woman and young boy with blonde hair

A Mom's Plea During Congenital Heart Defect Awareness Week

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A Mom's Plea During Congenital Heart Defect Awareness Week

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Today is February 10.

Smack dab in the middle of Congenital Heart Defect Awareness Week, which runs from February 7 to the 14.

My 6-year-old son, Bodie, was born with a complex congenital heart disease (CHD) called hypoplastic left heart syndrome, or HLHS. The structures on the left side of his heart didn’t form correctly. In his case, he has no left ventricle at all. His condition is incompatible with life. But thanks to modern medicine, he has been able to have life-saving open-heart surgeries to reroute his blood flow, to make his one ventricle do the job of a two ventricle heart. For most kids with HLHS, the surgical route includes three open-heart surgeries. In my son’s case, his journey  has included five open-heart surgeries, a pacemaker and an additional heart surgery through his back.

Yes, my 6-year-old has had six heart surgeries. One for each year of his young life. And six heart catheterizations and more hospital time and other medical procedures than most adults. And yet, he lives. He loves. He laughs. He is a bright and silly first grader who is discovering the joy of reading and loves math. He goes to karate twice a week. He loves Legos and “Star Wars.” He is an ordinary kid living life amongst extraordinary circumstances. He does the important task every day of making lemonade when life has most assuredly given you nothing but lemons.

So, during CHD Awareness Week, I am usually asking people to wear red, spouting CHD facts and sharing my son’s story, of how much he has overcome. But this year is different.

In November, Bodie was diagnosed with sudden severe heart failure. He is now struggling to keep up. His heart is tired. He doesn’t have the endurance of his peers. He cannot keep up on the field, or on the playground. And there are days it really bothers him, days where he tells me with tears in his eyes “I just want to run without getting out of breath.” Since then, we have done a heart catheterization,
changed up medications and held our breath. We are waiting, hoping, willing his heart to get better. It has not yet. If it does not, we will have to begin the arduous and painful task of having him evaluated for a heart transplant. And hope and pray that he is a candidate. And hope and pray that a heart becomes available in a world where there are already not enough organs for the people who desperately need them. And hope and pray that he is one of the success stories, where a new heart gives him a whole new lease on life.

And then we have to explain to our 6-year-old that yes, someone else, another child, will have to die for him to live. Of course, they will not die so that he can live. Another child will pass, and that family will make the selfless decision to donate their beloved child’s organs. And that decision will have to be made for my son to live. Two very different things. But so hard for a child’s mind to grasp.

This journey is hard. So, so, so very hard.

So this year, I don’t want to talk about CHD awareness. I don’t want to ask people to wear red. I don’t want to spout CHD facts and to make sure people are aware of the symptoms. CHD already consumes my every waking thought (and a lot of my sleeping thoughts, if I’m being honest). We are in a constant state of worry and stress because of CHD. I don’t want to focus on it any more than I have to.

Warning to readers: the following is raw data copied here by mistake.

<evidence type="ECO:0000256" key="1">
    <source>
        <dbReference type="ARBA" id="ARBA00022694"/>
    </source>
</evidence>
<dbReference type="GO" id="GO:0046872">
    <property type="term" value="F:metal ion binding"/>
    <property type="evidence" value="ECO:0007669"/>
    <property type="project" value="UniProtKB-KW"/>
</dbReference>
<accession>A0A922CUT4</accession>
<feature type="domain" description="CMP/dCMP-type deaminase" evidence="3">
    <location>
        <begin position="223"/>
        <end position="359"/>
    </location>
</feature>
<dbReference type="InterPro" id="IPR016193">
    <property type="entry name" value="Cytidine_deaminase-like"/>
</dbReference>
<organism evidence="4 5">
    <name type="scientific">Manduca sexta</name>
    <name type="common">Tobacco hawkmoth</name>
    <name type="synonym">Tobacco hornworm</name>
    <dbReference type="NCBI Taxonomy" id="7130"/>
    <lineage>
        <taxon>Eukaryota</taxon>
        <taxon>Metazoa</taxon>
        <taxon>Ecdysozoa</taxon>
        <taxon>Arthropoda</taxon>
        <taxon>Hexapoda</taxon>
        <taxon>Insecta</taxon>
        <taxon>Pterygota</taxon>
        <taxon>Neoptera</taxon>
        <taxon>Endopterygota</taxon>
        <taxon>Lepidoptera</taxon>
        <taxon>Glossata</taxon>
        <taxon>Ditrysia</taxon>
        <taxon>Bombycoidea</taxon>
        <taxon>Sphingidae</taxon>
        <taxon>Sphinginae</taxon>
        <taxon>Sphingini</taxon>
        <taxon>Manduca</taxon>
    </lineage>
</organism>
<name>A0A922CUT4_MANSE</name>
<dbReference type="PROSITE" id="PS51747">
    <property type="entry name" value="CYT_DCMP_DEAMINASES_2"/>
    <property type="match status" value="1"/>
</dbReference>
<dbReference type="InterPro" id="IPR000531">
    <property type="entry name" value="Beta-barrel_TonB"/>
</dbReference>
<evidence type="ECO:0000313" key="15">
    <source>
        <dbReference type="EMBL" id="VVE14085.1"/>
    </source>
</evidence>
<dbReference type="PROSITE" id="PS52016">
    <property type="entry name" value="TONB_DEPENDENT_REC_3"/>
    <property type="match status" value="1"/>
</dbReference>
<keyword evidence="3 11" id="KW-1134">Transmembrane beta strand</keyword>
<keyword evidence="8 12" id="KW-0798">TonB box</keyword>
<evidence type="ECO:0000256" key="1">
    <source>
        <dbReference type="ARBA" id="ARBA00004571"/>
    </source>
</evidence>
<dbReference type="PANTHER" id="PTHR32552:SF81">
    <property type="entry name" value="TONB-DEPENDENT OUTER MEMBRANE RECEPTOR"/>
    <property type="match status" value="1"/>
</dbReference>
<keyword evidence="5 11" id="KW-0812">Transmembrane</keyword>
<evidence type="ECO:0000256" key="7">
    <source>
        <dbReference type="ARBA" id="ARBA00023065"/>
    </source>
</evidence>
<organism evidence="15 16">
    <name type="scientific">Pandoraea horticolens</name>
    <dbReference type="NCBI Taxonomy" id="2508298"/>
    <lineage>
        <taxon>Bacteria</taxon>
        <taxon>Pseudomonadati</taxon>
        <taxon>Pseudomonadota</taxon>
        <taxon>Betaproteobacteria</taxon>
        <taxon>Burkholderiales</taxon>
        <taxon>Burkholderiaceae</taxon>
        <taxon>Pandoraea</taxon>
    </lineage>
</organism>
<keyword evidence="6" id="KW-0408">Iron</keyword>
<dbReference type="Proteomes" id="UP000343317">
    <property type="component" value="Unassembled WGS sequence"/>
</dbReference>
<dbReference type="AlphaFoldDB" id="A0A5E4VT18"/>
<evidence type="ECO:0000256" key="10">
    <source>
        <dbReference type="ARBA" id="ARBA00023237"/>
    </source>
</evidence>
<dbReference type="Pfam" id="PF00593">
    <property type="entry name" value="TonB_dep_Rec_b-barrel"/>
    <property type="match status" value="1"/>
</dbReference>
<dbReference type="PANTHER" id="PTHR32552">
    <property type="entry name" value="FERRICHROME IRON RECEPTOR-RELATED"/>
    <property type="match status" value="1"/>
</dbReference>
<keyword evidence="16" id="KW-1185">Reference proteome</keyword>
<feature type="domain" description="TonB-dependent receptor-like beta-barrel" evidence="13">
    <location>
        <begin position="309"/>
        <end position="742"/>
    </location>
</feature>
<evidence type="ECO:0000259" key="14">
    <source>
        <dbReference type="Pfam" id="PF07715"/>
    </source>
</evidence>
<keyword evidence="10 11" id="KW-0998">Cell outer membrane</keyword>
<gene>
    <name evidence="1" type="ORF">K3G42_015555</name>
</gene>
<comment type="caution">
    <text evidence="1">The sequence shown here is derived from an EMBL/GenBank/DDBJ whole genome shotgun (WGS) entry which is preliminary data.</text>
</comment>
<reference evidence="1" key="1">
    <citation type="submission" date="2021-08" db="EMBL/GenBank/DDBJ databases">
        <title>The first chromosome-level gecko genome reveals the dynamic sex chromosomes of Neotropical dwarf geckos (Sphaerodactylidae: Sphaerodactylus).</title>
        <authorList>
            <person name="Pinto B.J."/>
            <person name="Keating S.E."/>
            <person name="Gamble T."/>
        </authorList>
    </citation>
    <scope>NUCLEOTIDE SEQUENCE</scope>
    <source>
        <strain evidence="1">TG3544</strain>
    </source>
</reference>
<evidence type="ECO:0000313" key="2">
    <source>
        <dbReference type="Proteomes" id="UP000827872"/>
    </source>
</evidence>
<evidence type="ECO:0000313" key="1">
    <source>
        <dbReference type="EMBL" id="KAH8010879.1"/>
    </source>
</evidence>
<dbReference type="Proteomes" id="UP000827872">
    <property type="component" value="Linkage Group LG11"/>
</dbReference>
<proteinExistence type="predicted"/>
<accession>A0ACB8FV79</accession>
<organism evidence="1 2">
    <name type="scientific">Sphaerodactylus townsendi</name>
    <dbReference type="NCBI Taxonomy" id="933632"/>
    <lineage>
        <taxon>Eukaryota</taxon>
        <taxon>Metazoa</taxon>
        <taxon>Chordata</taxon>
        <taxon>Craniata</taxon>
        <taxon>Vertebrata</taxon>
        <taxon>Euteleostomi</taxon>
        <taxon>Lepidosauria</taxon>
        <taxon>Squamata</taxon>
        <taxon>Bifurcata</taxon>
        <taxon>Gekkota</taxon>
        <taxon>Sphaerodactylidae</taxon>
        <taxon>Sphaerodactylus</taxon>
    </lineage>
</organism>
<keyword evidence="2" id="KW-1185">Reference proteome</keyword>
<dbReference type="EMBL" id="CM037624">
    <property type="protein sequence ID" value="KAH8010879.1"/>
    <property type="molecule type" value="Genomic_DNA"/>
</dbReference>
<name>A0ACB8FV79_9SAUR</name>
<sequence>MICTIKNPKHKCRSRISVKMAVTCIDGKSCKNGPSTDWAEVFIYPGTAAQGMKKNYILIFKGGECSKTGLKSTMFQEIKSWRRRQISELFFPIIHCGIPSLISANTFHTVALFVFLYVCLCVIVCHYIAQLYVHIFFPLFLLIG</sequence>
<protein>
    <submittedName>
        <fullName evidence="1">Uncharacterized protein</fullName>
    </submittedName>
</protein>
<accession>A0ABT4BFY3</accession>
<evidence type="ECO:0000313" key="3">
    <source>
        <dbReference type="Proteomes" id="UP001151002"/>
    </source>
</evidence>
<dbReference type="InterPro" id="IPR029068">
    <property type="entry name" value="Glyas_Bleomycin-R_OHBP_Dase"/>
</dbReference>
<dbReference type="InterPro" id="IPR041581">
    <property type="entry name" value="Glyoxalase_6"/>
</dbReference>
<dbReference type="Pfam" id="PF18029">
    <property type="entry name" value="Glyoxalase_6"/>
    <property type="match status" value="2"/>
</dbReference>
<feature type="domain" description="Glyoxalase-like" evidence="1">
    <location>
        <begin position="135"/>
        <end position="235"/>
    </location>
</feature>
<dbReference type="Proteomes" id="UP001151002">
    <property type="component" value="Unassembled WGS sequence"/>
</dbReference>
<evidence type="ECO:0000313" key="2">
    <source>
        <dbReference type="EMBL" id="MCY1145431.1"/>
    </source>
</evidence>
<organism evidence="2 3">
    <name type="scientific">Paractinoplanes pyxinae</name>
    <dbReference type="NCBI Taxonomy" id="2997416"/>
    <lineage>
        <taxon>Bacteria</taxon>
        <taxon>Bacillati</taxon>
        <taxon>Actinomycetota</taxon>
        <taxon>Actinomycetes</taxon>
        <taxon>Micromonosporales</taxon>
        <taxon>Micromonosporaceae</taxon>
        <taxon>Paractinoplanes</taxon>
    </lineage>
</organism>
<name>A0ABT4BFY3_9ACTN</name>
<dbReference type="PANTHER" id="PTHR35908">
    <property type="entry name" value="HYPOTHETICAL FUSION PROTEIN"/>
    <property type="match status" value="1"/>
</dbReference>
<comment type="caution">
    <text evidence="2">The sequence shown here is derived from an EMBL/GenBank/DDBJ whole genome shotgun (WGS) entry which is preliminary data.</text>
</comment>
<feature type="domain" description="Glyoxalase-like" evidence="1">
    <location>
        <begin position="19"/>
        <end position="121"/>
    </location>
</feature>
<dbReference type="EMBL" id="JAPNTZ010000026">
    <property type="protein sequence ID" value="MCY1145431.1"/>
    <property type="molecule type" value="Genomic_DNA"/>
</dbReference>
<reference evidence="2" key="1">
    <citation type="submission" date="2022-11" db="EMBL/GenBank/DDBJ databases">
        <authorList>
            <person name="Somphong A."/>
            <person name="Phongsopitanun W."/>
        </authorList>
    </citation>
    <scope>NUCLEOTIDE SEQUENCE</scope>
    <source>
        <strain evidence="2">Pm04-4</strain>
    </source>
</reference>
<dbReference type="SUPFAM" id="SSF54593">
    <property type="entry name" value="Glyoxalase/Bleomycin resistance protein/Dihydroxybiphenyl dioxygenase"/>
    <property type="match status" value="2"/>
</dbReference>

But then I remember.

My son’s existence depends on CHD awareness. He is depending on advances in science and medicine.

Advances that mean injecting his own stem cells into his failing single ventricle heart to regain heart function.

Advances that mean developing and testing effective devices to bridge failing single ventricle hearts to transplant. These devices will keep their bodies healthy while waiting on that perfect heart.

Advances that mean bringing ghost hearts and artificial hearts to the market so that no one has to pass away waiting for an organ. And no child has to be told that another child has to die for them to live.

Advances that mean extending the life of transplanted organs, so that the decision to get a heart transplant does not mean having the same conversation and having to retransplant 10 years later.

So.many.advances. And advances only happen when people are aware, when they
donate funds to critical organizations that are pushing this research forward.
Organizations like the Children’s Heart Foundation, The Mayo Clinic, Children’s
Hospital of Philadelphia and Boston Children’s Hospital.

So, this year, this is my CHD awareness plea. So much of CHD awareness is about the signs and symptoms of CHD. And those are all important. But, frankly, I’m in the thick of living with CHD right now and I don’t have the energy for that right now. That’s a different blog post. Today, my family is fighting CHD tooth and nail. And it feels like we’re losing a little bit of ground each day. And that’s a hard space to be in. So today, I have the energy to stand strong, and to hug my son, and to keep making lemonade with him. And to spread awareness so more people know, and more people fund, life-saving research.

That is it. That is all I want for CHD Awareness Week this year. More research. More funding. More chance at life for my Bodie and for so many kids like him.

mom and son holding red stuffed heart

Bodie turns 7 next week. All we want is more birthdays with our sweet little boy. And all of the kids like him. Ordinary kids living amongst extraordinary circumstances.

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